CECILIA O’Dwyer hangs the rest of us out to dry when it comes to looking after washing machines.
The Cappamore grandmother has had just two washing machines in the last 44 years, with barely a problem. At one wash a day that works out at over 16,000 loads - and with four children and living on a farm it could even have been a lot more.
In 1986, the Cappamore grandmother won a Miele competition to find the oldest model of their machine in the country. Her 30-year-old machine took the prize.
Cecilia’s husband William bought it when it was already 12 years old – a story recently highlighted in our popular All Our Yesterdays magazine series. And a visit by the Limerick Leader this week revealed thatthe replacement isn’t going too badly for her either!
When she won the competition in 1986 Miele asked for the washing machine so they could put it in their showroom in Dublin. Automatic washing machines were all the rage in the Eighties so off went Mrs O’Dwyer to Todds in O’Connell Street, where she purchased a Zanussi model for £320.
History has repeated itself as 26 years later her Zanussi washing machine is still going strong.
“It is as good as the old one. I must be good to mind things,” laughed Mrs O’Dwyer.
It has never caused her any trouble and is closing in on the 30 year mark of her trusty Miele model. “Anyone would think I don’t be using it at all but every house has to use them. I reared my family of four – Mary, Pat, Biddy and Michael – and I used the washing machine all during the time they were here. They’re gone their own road now and I still have the washing machine,” said Mrs O’Dwyer.
When she saw the piece on her old Miele in the All Our Yesterdays Mrs O’Dwyer said it brought back lovely memories.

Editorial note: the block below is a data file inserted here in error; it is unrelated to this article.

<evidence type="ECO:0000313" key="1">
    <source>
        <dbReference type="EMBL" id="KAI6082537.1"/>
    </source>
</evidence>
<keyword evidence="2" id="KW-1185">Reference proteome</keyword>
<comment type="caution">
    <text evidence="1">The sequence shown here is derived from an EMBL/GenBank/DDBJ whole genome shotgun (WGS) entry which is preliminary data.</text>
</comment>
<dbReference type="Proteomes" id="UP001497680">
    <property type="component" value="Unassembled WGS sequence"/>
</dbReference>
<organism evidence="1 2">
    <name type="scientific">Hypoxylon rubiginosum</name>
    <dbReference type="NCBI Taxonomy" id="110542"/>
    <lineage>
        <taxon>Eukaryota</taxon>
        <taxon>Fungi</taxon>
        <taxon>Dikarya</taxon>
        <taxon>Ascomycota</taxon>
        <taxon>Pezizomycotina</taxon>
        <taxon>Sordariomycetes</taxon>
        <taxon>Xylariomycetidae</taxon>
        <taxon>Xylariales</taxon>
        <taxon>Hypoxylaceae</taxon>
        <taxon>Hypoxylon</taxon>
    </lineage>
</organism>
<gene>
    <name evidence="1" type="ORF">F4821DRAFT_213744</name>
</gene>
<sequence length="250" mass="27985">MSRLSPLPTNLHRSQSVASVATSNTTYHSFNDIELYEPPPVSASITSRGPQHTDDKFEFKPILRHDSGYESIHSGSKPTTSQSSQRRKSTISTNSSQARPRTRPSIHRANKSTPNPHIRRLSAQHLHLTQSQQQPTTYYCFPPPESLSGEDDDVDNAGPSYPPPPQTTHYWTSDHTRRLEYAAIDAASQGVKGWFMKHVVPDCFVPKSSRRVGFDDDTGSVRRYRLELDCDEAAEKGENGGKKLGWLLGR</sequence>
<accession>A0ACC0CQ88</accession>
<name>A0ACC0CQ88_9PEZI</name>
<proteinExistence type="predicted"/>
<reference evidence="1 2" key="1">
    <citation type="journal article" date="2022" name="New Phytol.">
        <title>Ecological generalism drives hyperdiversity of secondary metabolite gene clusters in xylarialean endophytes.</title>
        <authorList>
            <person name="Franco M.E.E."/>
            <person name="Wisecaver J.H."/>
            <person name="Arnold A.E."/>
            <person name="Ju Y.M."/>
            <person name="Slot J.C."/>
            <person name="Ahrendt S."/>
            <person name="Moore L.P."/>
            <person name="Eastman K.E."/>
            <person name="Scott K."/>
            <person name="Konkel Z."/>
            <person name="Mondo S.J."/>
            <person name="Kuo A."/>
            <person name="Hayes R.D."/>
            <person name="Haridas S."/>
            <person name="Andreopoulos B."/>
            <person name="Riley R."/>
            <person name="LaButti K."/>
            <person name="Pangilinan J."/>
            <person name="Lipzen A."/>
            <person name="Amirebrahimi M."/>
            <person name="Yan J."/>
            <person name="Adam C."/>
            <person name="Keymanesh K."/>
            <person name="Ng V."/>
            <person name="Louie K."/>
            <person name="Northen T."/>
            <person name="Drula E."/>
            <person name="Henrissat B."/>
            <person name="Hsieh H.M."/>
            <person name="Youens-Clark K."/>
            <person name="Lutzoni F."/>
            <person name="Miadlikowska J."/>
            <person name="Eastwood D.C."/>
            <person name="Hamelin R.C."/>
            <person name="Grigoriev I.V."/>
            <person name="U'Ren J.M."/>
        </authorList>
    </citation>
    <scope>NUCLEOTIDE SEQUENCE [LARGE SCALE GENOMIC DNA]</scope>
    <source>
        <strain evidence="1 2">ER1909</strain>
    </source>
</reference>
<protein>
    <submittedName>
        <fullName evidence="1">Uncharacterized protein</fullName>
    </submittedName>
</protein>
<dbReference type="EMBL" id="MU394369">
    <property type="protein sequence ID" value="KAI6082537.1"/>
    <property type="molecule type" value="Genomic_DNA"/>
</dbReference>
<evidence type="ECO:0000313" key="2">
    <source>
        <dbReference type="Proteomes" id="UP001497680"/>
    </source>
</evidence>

It was purchased by her husband William way back in 1968 for a mere £2 at a DeCourcy auction in Limerick.
“I thought I would be killed when I arrived home with it. I was sent into town to buy a new machine and here I am coming home with one for £2,” said Mr O’Dwyer.
As it was already 12 years old Mrs O’Dwyer wondered how long it would keep working. It was the bargain of the century as new washing machines cost around £150 then. The only thing that ever had to be replaced was a roller which only cost one shilling.
And it is not as if her washing machines didn’t get plenty of use.
The fact that the O’Dwyers are farmers meant her washing machines have had extra strain due to mucky clothes but they just kept on going until the cows come home.
“The Zanussi one is going marvellous too. I’ve had no complaints about washing machines anyway,” said Mrs O’Dwyer.
So since 1968 she has had hardly a bother when she goes to put in her Persil – which surely must be a record.
And if Zanussi plan to run a competition for their oldest washing machine in Ireland Mrs O’Dwyer could be in line for a double.
Do you have a vintage machine to rival Mrs O’Dwyer’s? Tell us about it by calling the Leader on 061 214503.